Ben Hills

Sakae Menda won’t enter the little shrine to pray. It is kimochi warui, he says – it gives him a creepy feeling.

Seventy of his friends are buried in this mossy graveyard, under unmarked stones. They were all killed just a short walk from where he knelt in his cell in Fukuoka Jail – taken to the gallows, handcuffed and blindfolded, and dropped through an electrically-released trapdoor with a noose around their necks.

Every morning around 8 o’clock Menda would listen as the heavy boots of the guards echoed on the flagstones past the cells on death row. There was no warning if it was your turn to die until you heard them stop and turn the key in the door.

They gave you half an hour to prepare yourself for death – to say goodbye to the other death row inmates, to write your will, to visit the Christian chapel or the Buddhist priest to pray, to smoke one last cigarette and to compose a haiku, a Japanese verse.

Menda, who was converted to Christianity during his 34 years fighting to prove his innocence, wrote his own farewell poem one day when he was convinced he would be the next to hang.

This and that
beyond the illusion
stands a cross.
Some die calmly.

The last words of Misao Katagiri, who spent 17 years waiting to hang for shooting a policeman, were to the warders: “Thank you so much for taking care of me for such a long time. I never thought right up to the last moment you would treat me as a human being. Thank you and goodbye.”Others take it badly, struggling and shouting their innocence.

The warders are given a set time to carry out the execution, and, says Menda, it is not uncommon for them to beat and kick a condemned man into submission, dragging him bodily to the gallows.

If it wasn’t for Sakae Menda, Japanese citizens would know nothing of these awful particulars of how the death penalty is carried out in their name. In fact, most people had believed until March, when news leaked out of three hangings, that Japan had quietly dropped it from the statute books.

Executions are carried out in total secrecy – no public announcement is made, and the families of many of the condemned men do not know they are dead until they receive a letter asking them to pick up the man’s possessions. The Justice Ministry refused even to tell an investigation team from Amnesty International whether any executions had taken place during the year prior to their visit.

Karel van Wolferan (The Enigma of Japanese Power, Macmillan) estimates that from World War II up to 1987 a total of 570 people were sent to the gallows -a figure which puts Japan in the top 30 of countries which still have the death penalty. And, extraordinarily, Sakae Menda was the first man to walk free after being condemned.

He is now taking a leading role in a campaign by Amnesty and other human rights organisations – including a number of Christian groups – to have Japan sign a 1989 United Nations resolution abolishing the death penalty.

Menda, then a small-time black marketeer aged 21, was arrested in 1948 in a hot springs town called Hitoyoshi, in the mountains of central Kyushu. He was accused of the axe murder of a couple who had been killed during a robbery.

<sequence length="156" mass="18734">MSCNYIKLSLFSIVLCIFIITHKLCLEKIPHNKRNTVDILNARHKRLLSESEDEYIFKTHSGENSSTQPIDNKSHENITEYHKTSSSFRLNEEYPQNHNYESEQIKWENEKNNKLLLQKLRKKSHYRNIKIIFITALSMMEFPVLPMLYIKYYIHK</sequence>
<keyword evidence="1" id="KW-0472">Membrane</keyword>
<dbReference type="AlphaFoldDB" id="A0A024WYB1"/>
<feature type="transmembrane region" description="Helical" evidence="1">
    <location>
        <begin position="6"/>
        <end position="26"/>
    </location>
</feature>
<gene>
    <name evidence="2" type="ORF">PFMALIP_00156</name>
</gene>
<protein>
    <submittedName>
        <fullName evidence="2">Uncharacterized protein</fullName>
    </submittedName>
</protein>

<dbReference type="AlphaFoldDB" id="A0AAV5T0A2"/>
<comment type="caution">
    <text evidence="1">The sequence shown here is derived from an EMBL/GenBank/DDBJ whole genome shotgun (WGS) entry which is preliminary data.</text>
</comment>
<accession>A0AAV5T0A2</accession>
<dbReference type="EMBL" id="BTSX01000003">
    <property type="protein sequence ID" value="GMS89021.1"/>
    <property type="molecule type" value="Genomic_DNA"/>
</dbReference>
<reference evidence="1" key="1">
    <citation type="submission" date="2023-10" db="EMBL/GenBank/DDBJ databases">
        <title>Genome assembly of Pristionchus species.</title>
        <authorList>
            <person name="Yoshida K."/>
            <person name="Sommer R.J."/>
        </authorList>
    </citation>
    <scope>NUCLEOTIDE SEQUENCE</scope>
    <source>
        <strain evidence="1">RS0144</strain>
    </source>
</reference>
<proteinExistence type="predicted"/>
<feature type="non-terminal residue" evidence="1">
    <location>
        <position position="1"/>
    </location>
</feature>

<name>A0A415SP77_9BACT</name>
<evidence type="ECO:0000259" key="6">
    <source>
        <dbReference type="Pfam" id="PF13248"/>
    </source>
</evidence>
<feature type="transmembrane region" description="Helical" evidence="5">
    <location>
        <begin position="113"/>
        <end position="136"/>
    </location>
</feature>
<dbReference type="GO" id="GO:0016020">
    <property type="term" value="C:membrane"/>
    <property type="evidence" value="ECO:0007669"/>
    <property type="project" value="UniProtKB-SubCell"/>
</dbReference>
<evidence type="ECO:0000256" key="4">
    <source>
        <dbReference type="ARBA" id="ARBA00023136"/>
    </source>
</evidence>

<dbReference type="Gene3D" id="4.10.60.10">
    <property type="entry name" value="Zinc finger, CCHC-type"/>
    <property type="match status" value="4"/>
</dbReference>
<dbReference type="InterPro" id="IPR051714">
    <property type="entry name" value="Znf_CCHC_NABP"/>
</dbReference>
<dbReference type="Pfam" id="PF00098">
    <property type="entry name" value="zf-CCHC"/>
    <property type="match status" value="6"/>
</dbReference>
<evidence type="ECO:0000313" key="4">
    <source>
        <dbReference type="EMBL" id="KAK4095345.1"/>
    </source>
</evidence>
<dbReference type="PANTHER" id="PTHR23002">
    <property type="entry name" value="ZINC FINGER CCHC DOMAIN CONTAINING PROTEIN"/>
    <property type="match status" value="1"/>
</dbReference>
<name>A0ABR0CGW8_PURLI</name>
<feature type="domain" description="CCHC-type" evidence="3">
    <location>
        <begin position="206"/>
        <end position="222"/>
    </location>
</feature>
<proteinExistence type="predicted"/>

Throughout his interrogation and trial he maintained his innocence – quite extraordinarily, considering that even today police can hold people for up to 23 days without charge, interrogating them for 16 hours a day, and in more than three quarters of criminal cases, extracting a “confession”. He was, nevertheless, convicted and sentenced to death. He was framed, he says, because he knew too much – he had an alibi for the night in question, but the girl he was with was an under-age prostitute paying protection money to the police.

The next 34 years were a nightmare, as Menda – who had little education and no knowledge of the law – fought for his freedom in appalling conditions.

“At first I was so frightened of dying I went mad. They pointed a gun at me, stripped me and chained me up – they left me like that for two months, lying in my faeces and eating like a dog from a bowl on the floor.”

For many years, the only visitor he had was a Christian activist whose encouragement – spiritually and practically – helped Menda through the Kafkaesque maze of the Japanese criminal law system. For hobbies, he kept canaries, played baseball on the prison team, and punched 1,500 books, including sections of the Old Testament, into Braille.

The other condemned men and the warders came to regard him as a sensei – a mentor and father figure – as the years turned to decades and court after court turned down his appeals.

“I lost so many good friends – I think probably 70 of them were executed while I was there, and many, many of them were as innocent as I was,” says Menda.

Finally, in 1983, he found himself in the court-house in the town of Yatsushiro as a panel of judges upheld his final appeal and ordered his release. “They went into a huddle behind closed doors for half an hour,” says Menda.

“I was terrified – I thought they were going to change their minds. But it was just that no-one in Japan had ever been released from death row before. They didn’t know what to do.”

Menda walked out into a world he had never known, having served what in Australia would be two or three “life” sentences. When he went to jail, Fukuoka was a town of thatched roofs and craters from the wartime bombing where people rode bicycles – he emerged to find a city of skyscrapers and Toyotas.